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A photo of Gary Bell.

Wilbur Gary Bell (born November 17 1936 in San Antonio, Texas) is a former Major League Baseball relief and starting pitcher with four teams in his career, but most notably, the Cleveland Indians from 1958-1967. Bell also played for the Boston Red Sox (1967-1968), the expansion Seattle Pilots (later the Brewers) (1969), and the Chicago White Sox (1969). He threw and batted right-handed.

In his early years, Bell was a starter, going 49-47 in his first four years in the Majors. Soon, he was made into a reliever helping the Indians by picking up over 10 saves in 1962 and 1966. Bell picked up a 2.95 ERA in the 1963 season in 58 appearances (51 out of the bullpen). He went 8-5 that year, a solid year with an Indians team that finished under .500 (79-83). Bell was a fastball pitcher early in his career and then developed a good slider and curveball.

Bell always claimed to hate relieving, calling it a thankless job, mainly because it took in less money and less notable reward. However, he was a good reliever. He led the American League with nine relief wins in '62.

After being a lifetime Indian for so many years, he was traded to the Red Sox on June 4, 1967 for Tony Horton and Don Demeter. In his final year with the Indians, he had gone back to being a starter and went 14-15 with a 3.22 ERA in 37 starts. He became a part of the Red Sox 1967 World Series hopes, but they lost to the St. Louis Cardinals. Bell pitched in three games, starting one. After two fairly solid seasons with Boston, he became a draftee of the expansion Pilots in 1969. After going 2-6 with them, he went to the White Sox, and was released on October 6 of '69.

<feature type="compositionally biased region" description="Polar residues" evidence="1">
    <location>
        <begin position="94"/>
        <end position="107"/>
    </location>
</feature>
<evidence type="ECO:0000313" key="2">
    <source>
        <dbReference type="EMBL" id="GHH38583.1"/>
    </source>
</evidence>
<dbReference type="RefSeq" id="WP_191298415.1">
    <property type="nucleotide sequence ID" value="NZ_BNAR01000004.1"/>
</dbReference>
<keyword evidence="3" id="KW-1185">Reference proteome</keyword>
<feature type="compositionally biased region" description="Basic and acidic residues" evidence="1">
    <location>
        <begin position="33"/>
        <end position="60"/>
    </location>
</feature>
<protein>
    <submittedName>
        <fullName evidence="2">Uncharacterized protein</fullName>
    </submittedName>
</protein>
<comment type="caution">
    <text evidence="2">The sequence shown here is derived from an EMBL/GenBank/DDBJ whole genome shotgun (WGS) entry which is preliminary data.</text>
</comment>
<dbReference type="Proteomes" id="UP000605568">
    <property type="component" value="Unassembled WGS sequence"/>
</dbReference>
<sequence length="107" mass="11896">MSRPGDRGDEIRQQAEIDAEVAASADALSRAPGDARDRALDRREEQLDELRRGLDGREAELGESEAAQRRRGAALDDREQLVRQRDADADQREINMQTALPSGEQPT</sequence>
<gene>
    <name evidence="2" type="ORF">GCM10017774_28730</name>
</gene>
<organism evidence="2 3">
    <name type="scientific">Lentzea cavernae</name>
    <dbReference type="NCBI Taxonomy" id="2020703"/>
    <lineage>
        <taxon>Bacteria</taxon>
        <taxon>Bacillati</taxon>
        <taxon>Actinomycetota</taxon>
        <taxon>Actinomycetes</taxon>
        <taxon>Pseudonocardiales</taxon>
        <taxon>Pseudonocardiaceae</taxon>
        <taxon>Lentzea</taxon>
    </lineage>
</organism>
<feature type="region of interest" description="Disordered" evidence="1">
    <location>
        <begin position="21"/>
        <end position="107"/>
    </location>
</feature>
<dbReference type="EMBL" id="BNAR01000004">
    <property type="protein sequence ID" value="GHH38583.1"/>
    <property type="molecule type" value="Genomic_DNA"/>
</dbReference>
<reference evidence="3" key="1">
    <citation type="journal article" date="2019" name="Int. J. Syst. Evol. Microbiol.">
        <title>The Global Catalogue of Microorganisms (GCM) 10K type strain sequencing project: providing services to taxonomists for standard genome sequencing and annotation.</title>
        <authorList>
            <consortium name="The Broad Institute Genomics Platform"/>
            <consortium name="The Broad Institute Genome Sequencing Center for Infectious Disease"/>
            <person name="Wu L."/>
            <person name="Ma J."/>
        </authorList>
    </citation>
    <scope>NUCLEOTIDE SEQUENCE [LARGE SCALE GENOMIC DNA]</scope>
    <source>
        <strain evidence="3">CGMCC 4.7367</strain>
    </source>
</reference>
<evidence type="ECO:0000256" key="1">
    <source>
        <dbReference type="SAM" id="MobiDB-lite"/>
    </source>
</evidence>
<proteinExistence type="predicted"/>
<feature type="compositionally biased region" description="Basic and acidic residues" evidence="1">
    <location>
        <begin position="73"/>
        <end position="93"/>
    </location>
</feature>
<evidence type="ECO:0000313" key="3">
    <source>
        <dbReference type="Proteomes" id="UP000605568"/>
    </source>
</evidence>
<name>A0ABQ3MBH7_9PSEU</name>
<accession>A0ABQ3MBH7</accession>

In his career, he went 121-117 with a 3.68 ERA in 519 games (233 starts). He struck out 1378 in 2015 innings pitched.

As author Jim Bouton's roommate, he was prominently mentioned in Ball Four. Bouton told of a now famous pitchers' meeting in which Bell suggested that for every batter in the opposing team's lineup that the pitcher "smoke 'em inside" i.e. throw them inside fastballs. Bouton also mentioned that Bell's nickname was "Ding Dong."

As of 2006, Bell was a resident of San Antonio, Texas.[1]


  • "Gary (Bell) has come up with a good nickname for Freddie Velázquez. Freddie just sits there in the bullpen, warming up pitchers, and he never gets into a game and just looks sad. So Gary calls him Poor Devil." -- Jim Bouton in Ball Four (May 1, 1969)


  • led the Eastern League with 192 strikeouts while playing for the Reading Indians in 1956
  • was the first strikeout victim of Seattle Pilots left-hander Gary Timberlake {Comiskey Park -- June 18, 1969}

Other People With Same Name

  • Gary Bell is also a broadcaster working for AM640 Radio[1] Station in Toronto


  1. "Seattle Pilots ... Where are they now?", Bill Reader, The Seattle Times, published July 9, 2006, accessed January 28, 2007.

See also